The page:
Kayaking is one of the safest activities around, especially on flat water, mild currents and in good weather. But anytime you’re around water there’s some risk. Wearing a PFD (personal flotation device, or life jacket) almost guarantees safety even in a capsize, unless the temperature of the water is dangerously cold.
Dangerously cold can actually mean different things for different people. Someone who’s used to swimming in cold water and is physically fit will be able to tolerate immersion in colder water better than someone who’s not used to that kind of water.
At what temperature is water considered too cold?
The National Center for Cold Water Safety recommends treating any water below 70 F/21 C with caution. Water temps below 60 F/15 C can be immediately life threatening due to “cold shock” - you lose breathing control, your heart and blood pressure are affected, and your ability to think clearly is impaired.
How to Kayak in cold water?
Kayakers are able to kayak in dangerously cold water when they’re dressed for it. Here are few suggestions from the experts that might help:
- Wear thin wool and/or fleece layers on both your upper and lower body under a dry suit. Your own body temperature will partly determine how you layer. (If your climate is warmer than the coast of Norway in the winter but still has cold water temperatures, a wetsuit may be enough for you.)
- Wool socks and waterproof, insulated paddling boots will keep your feet warm. A wool hat is a great addition.
- Neoprene gloves work well to a point. For serious cold, Gloves with a light wool layer underneath works well.
- Windproof outer layers.
- Keep a dry bag onboard with at least one complete change of dry clothes and other emergency items: fire starters and a lighter, a mylar blanket, etc. Some of this will depend whether you’d be able to get help quickly if you need it, or if you’re paddling on secluded waters.
- Be sure to eat well before you head out and drink plenty of water. Your body needs the extra fuel and hydration in cold weather.
- Have a “get-out” plan in case the weather turns on you. You may also consider sticking closer to shore than you normally would in case of a capsize.
When taking a kayak trip during the so-called cold season, be sure to eat that extra bit of proteins so you can stand the cold better. When it’s cold outside your body will use more proteins to stay warm. So, when you are out kayaking, and your body is low on proteins you will get cold fast.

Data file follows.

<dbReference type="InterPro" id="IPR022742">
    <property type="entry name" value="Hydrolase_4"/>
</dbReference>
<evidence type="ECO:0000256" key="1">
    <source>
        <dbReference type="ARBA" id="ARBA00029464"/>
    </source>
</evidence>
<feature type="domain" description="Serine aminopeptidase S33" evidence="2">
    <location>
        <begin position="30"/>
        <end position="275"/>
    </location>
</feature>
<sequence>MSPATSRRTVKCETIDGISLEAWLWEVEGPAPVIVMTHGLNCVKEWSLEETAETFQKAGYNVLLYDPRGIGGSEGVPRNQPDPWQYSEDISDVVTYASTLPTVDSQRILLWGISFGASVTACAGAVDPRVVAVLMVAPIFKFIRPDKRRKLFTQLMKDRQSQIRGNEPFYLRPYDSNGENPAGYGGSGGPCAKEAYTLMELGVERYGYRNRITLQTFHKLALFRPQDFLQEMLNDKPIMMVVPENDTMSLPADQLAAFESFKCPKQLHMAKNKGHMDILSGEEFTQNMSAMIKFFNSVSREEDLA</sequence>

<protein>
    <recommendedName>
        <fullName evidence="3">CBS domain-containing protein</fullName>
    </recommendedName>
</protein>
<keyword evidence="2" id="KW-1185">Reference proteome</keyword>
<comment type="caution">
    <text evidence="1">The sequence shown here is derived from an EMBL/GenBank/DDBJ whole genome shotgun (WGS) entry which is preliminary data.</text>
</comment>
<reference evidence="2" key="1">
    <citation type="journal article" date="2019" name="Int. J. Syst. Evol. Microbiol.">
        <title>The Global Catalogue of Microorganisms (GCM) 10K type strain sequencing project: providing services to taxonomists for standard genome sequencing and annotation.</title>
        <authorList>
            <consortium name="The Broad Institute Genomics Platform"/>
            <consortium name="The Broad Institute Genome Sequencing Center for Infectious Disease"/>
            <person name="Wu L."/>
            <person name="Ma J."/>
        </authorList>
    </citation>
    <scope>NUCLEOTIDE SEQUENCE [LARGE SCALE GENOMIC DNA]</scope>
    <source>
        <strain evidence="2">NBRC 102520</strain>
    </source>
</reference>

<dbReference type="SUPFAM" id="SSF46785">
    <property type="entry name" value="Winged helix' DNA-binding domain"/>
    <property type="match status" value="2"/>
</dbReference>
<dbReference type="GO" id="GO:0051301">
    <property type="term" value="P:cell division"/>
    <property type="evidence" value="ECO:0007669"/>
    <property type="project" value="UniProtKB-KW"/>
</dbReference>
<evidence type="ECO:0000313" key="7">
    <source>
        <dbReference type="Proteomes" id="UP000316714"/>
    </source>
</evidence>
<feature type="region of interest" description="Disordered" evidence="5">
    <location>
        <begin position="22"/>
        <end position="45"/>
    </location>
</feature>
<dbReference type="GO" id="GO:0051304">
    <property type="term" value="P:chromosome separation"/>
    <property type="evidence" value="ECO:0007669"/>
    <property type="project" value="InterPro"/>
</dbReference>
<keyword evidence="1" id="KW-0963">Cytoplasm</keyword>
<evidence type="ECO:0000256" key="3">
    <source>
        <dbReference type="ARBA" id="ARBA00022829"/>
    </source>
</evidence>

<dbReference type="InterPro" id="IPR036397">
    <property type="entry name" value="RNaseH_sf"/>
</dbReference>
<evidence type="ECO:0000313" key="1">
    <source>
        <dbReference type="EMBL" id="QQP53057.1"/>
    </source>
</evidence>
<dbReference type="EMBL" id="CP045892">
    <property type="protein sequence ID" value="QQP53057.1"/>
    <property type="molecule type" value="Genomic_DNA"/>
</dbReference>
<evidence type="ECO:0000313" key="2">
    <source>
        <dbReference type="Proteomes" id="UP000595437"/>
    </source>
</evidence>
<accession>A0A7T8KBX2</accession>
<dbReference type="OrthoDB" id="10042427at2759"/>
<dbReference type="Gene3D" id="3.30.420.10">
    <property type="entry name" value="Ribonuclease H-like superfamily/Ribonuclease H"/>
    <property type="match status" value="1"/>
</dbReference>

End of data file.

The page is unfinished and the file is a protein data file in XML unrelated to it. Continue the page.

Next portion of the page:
As the cold can be a deal breaker when out on the water, I suggest taking a decent a warm drink on all your cold-weather trips. This way when taking your break, you can warm yourself up with a nice cup of coffee or tea. That should get your insides warmed up.
As logical as this may sound, some paddlers don’t keep moving when they become cold. To keep your body and your muscles from getting too cold and cramped up, try to keep moving as much as possible. If you stop moving, your body will start to cool down fast. There are many exercises you can do inside your kayak to stay warm on a cold day. You will need some exercises to keep your legs from cooling down in the cold weather. So, try to memorize some exercises for body parts that become cold easily.
When out on the cold water you will tire easier and it will be harder to stay warm when you are wet. Make sure to take enough breaks so that your body will have the chance to warm up and dry itself when you move around a bit. When taking breaks in cold weather try taking something warm or stop at a warm place.
Since there is nothing worse than getting wet in cold weather, it is suggested to take a kayak seat. This avoids sitting in water and it will keep you much warmer. Having a seat also eases your position in your kayak. This will normally keep you longer on the water. When out kayaking in cold weather it will keep your body from cramping up when sitting in a bad position for a longer period. That’s a bonus because a cramped-up body will become much colder than a relaxed body.
When taking a cold-water trip, be sure to take a small first aid kit that carries the necessary equipment to help you out when you’ve been in the water too long.
So, don’t let the cold stop you. Get out on the water and have a fun, safe time!